Car-Sick Glasgow | Documenting the atrocious conditions for cyclists and pedestrians in Scotland's largest city
Friday, 11 September 2009
The village of Vries is about 8 km North of Assen. It is a village of fewer than 5000 people. There is no secondary school in the village so most children of secondary school age in the village cycle each day to Assen to go to school.
The school which is the shortest distance from the centre of Vries is on the Groningerstraat in Assen, around 8.5 km (5.25 miles) South. Not all of the children attend this school, some of the others go a few km further into Assen and some ride in the opposite direction to Groningen, about 18 km North of Vries. Some children sometimes ride a bus, but there is no "school bus". The schools do not have drop off zones for parents to deliver children by car, and arriving at school by car is extremely rare. These children predominantly cycle to school, as is the case all across the Netherlands.
The cycle path provided for this route is of very high quality and encourages cycling. I covered this cycle path before. It also forms part of the route of my commute to Groningen.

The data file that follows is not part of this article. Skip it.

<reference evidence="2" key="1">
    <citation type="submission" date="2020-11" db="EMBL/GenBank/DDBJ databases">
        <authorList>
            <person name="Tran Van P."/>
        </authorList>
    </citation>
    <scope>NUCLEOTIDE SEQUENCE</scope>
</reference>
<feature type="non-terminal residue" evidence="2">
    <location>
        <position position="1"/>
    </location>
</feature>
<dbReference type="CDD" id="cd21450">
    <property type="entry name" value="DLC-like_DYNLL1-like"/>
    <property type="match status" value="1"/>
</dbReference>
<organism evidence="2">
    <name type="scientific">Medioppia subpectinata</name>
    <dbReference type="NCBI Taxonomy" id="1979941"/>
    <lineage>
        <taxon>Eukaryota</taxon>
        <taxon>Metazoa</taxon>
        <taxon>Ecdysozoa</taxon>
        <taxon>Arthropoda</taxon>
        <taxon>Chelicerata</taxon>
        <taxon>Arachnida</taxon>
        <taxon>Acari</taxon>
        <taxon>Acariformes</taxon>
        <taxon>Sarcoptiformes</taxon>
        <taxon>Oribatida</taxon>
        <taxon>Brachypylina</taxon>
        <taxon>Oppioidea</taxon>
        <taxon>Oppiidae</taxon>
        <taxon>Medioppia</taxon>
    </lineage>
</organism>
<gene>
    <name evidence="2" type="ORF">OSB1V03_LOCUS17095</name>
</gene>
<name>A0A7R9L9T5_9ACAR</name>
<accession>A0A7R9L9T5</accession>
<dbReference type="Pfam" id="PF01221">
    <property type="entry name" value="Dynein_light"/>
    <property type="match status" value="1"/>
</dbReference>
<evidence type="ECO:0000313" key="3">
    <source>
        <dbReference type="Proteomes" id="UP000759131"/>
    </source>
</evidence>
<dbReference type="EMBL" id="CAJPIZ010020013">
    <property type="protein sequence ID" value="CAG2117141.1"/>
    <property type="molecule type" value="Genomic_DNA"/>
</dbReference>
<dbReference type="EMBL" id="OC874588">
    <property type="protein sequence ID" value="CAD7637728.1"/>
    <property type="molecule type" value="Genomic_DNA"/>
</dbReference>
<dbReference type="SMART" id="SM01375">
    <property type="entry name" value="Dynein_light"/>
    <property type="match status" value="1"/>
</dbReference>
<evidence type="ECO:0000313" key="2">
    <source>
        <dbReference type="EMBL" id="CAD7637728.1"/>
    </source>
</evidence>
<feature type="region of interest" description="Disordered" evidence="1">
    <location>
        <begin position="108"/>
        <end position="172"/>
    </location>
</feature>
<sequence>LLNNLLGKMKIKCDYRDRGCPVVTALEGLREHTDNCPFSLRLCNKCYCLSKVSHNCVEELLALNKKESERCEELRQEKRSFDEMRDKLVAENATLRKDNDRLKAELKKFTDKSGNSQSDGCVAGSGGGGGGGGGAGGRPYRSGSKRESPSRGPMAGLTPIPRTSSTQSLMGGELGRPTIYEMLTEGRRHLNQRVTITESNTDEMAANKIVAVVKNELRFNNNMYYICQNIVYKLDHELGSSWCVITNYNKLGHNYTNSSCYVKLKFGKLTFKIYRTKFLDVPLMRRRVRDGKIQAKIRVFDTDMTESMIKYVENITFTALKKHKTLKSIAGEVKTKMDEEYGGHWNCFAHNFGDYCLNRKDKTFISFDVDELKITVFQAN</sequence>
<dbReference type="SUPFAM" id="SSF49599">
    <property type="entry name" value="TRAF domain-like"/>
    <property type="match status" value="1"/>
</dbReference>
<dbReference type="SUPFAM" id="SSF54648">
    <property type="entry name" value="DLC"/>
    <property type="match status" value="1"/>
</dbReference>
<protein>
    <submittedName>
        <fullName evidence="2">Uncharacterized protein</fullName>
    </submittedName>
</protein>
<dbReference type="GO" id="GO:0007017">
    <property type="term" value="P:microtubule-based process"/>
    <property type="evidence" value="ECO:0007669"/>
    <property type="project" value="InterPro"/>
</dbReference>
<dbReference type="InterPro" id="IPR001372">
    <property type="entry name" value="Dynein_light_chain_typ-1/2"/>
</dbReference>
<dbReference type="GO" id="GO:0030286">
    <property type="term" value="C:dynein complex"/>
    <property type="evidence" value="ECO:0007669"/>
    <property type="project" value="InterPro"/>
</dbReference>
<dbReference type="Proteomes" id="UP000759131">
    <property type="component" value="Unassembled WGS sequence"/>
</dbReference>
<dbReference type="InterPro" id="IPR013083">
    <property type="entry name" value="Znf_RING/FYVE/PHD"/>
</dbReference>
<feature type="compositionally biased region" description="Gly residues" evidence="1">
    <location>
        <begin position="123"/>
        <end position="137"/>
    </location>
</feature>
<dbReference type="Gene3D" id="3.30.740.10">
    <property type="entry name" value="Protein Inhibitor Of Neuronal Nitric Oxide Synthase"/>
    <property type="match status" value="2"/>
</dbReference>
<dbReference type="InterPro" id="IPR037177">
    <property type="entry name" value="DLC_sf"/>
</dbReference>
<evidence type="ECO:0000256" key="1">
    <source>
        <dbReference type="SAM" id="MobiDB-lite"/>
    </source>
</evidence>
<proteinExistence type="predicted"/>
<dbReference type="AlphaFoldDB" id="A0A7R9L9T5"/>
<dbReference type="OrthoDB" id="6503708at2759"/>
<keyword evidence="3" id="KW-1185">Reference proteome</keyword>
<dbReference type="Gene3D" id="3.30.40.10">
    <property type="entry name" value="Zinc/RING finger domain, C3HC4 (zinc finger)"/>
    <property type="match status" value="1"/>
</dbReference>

Even though in this case the driving route and cycling route are the same, cyclists only go through two sets of traffic lights, while drivers go through four. The difference was explained in a previous post.
If you want to encourage a higher cycling rate where you live, this is the standard of provision to aim for. Not only do children cycle in greater numbers here than elsewhere, but the same is also true of the entire population. The degree of subjective safety on cycle paths like those shown in the video is the reason why cycling here is so appealing.
There are many other school travel stories, and don't miss the video of primary school children riding to school.
Note that the google maps imagery of this route is a bit outdated, but what is on streetview is quite good.